maybe i'm just in a very loud band...

Discussion in 'Amps and Cabs [BG]' started by K Dubbs, Jun 1, 2003.

  1. K Dubbs

    K Dubbs Just graduated from OSU, Go Bucks!

    Mar 16, 2002
    Toledo, Ohio
    maybe i'm just in a very loud band, but I've got an eb mm 210 and 212 stack with 1000 watts pumpin through it, and I have to crank the whole rig to just under clipping to be hearing myself at suitable levels. I'm playing with two obnoxiously loud guitars, so that surely makes a big difference, but I just can't see how some of you guys get by with 300 watts and a 210. Am I missing something here, or should I be glad that I wear earplugs?
  2. JMX

    JMX Vorsprung durch Technik

    Sep 4, 2000
    Cologne, Germany
    Are those cabs 4 or 8 ohm?
    with 8 ohm it's only 700 W.

    Maybe you need to change your input gain settings.
    Huge bass EQ boosts also eat a lot of power without making the bass more audible.
    Also, a scooped mids sound will get you buried.
  3. sloppysubs


    Nov 24, 2002
    Swansboro, NC
    put the input gain down or up? and also about the eq are you aying nminimize it?
  4. IvanMike

    IvanMike Player Characters fear me... Staff Member Supporting Member

    Nov 10, 2002
    Middletown CT, USA
    ya wanna increase input gain
    you dont need to minimize the bass but don't bump it either
    boosting mids has helped me out a buch of times
    and yes you are in a very loud band
  5. K Dubbs

    K Dubbs Just graduated from OSU, Go Bucks!

    Mar 16, 2002
    Toledo, Ohio
    i just plug my fbb 4 string into my preamp, flat eq, a bit of compression. both cabs add up to a 4 ohm load, so it is 1000 watts, and I don't see how input gain means anything with a preamp? as far as I currently know, whichever way you get a preamp pushing past +4 dB's on the input of a power amp, you'll get clipping. Given that, does it matter whether my preamp's input gain is high and master volume low vs low input gain and high master volume?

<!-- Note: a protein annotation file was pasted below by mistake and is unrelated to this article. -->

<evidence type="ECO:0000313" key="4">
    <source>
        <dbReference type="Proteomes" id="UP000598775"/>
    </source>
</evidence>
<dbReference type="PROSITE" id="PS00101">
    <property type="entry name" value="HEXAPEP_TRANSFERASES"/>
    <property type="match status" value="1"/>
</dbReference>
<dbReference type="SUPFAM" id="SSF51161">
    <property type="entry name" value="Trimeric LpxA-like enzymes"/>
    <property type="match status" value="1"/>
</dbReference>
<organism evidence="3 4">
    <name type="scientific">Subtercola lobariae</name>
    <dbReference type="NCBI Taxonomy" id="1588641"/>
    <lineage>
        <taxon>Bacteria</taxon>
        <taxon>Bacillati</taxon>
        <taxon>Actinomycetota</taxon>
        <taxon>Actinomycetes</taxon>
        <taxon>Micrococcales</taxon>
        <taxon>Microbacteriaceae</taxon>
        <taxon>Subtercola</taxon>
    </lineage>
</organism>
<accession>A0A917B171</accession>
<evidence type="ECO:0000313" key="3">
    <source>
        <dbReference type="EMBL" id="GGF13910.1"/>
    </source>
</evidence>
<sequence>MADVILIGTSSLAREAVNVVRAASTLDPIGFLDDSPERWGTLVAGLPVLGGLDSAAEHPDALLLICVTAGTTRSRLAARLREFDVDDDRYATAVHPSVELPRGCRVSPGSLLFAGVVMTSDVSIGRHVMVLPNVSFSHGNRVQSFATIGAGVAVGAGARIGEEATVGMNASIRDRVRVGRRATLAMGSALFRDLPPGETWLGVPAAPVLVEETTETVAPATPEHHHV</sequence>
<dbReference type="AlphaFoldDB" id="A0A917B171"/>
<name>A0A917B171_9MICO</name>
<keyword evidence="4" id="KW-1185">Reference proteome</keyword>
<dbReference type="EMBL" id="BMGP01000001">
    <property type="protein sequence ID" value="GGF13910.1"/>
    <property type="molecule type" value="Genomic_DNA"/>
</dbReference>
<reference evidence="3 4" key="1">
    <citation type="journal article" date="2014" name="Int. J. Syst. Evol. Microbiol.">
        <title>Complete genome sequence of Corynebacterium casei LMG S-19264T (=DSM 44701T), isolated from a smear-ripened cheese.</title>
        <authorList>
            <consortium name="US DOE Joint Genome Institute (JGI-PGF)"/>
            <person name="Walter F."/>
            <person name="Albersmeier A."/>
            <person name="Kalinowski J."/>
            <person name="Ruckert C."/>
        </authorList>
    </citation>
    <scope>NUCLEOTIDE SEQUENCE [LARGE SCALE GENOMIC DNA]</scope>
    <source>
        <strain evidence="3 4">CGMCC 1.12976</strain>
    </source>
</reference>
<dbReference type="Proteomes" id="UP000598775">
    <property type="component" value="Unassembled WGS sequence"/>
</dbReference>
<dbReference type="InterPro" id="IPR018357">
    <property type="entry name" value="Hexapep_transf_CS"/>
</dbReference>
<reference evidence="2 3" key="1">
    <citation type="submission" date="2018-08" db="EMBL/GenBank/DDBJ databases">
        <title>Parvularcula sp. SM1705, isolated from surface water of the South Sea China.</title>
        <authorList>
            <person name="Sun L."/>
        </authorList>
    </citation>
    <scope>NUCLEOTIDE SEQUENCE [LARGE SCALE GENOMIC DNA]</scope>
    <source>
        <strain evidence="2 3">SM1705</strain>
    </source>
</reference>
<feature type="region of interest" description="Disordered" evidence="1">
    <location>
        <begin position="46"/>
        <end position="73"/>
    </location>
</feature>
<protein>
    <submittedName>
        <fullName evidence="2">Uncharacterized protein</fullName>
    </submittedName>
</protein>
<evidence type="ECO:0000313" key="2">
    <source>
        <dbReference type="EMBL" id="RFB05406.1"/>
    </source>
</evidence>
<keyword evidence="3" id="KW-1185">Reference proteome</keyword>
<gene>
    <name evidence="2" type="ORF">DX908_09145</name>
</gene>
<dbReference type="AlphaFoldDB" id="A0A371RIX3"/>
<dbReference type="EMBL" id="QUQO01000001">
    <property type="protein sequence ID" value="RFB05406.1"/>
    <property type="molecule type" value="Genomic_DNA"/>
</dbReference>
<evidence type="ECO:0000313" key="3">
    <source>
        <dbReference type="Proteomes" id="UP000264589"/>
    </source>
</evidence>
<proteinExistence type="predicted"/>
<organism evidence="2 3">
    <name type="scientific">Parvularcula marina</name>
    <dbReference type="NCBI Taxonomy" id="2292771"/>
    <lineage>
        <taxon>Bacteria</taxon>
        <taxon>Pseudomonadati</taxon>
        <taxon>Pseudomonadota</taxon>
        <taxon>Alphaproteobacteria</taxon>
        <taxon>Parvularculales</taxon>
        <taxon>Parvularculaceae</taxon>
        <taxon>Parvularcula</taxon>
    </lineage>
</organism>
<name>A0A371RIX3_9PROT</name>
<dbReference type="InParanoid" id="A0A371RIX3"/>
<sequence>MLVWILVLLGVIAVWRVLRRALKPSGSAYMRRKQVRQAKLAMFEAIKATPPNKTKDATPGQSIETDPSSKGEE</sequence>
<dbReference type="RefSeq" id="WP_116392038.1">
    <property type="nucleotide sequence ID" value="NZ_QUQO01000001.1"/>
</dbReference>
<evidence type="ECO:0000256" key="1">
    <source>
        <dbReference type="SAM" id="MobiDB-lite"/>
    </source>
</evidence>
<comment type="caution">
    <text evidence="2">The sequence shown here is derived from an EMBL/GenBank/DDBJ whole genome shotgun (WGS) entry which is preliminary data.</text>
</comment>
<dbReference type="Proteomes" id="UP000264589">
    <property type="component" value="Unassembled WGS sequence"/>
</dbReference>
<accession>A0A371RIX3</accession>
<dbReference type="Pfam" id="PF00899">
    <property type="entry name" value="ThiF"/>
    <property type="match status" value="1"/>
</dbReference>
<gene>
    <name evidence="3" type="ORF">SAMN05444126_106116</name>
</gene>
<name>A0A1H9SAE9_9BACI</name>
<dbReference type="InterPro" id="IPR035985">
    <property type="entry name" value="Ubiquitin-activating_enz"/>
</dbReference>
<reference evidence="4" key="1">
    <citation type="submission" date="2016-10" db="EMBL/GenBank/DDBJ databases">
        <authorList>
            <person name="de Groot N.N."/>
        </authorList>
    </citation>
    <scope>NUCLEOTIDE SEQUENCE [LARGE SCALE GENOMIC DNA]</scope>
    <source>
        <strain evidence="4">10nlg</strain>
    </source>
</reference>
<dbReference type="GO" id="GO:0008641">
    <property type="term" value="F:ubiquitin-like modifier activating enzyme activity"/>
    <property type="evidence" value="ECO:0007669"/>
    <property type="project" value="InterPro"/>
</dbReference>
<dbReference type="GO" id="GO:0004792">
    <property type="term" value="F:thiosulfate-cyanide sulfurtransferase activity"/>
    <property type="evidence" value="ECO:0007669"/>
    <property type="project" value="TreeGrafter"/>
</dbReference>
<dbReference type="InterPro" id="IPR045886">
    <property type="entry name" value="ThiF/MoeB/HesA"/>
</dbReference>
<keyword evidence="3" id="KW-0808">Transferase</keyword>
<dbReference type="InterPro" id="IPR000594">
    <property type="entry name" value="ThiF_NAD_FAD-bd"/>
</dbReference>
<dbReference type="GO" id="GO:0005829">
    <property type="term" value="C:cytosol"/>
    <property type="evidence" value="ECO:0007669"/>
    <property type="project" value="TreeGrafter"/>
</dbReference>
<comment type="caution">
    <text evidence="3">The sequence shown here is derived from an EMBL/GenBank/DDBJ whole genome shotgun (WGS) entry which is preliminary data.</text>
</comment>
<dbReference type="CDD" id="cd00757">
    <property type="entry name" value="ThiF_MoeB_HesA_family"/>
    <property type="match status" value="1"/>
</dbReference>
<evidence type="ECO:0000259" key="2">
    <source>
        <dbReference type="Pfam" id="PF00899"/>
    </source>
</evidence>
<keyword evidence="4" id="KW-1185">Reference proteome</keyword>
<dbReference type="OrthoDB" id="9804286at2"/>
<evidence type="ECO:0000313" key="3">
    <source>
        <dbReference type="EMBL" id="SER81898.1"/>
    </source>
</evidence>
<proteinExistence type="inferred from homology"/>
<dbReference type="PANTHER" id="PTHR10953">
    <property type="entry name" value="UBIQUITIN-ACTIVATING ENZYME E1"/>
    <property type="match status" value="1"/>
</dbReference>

6. JMX

    JMX Vorsprung durch Technik

    Sep 4, 2000
    Cologne, Germany
    OK, the 1000W are only in bridge mode, not if you hook each cab to one channel, you didn't specify that.
  7. corinpills


    Nov 19, 2000
    Boston, MA
    Just something a little less technical that you may want to try. It sounds to me like you may have a problem with a lot of frequency overlap, rather than volume. Assuming your guitarists are using 12" speakers and the modern full range guitar tone, you may be covering each other up a lot. Just as an experiment, try EQing more low end into your sound and take out some of the mids and highs that your guitarists are already covering, then maybe borrow some 15" speakers. It might be a subtle difference that helps you find your own spot in the sonic spectrum. It might be worth trying, anyway.
  8. K Dubbs

    K Dubbs Just graduated from OSU, Go Bucks!

    Mar 16, 2002
    Toledo, Ohio
    I am positive i've got the amp bridged. I like to think I know how to use all of my equipment correctly. My main point i guess was seeing if maybe my power amp was having some issues, or if i need to tell my guitarrists to turn down. It would seem to me that 1000 watts and 210's and 212's with good sensitivities should produce more than enough sound, especially since i'm not doing any smiley eq or anything like that. I just built myself a pretty sweet sounding 215 that I'm goign to try next rehearsal, so maybe that'll make a difference.
  9. Bard2dbone


    Aug 4, 2002
    Arlington TX
    Good luck with ever telling a guitarist to turn down. I worked with several that obviously didn't know knobs went counter-clockwise too.
  10. Eric Moesle

    Eric Moesle Supporting Member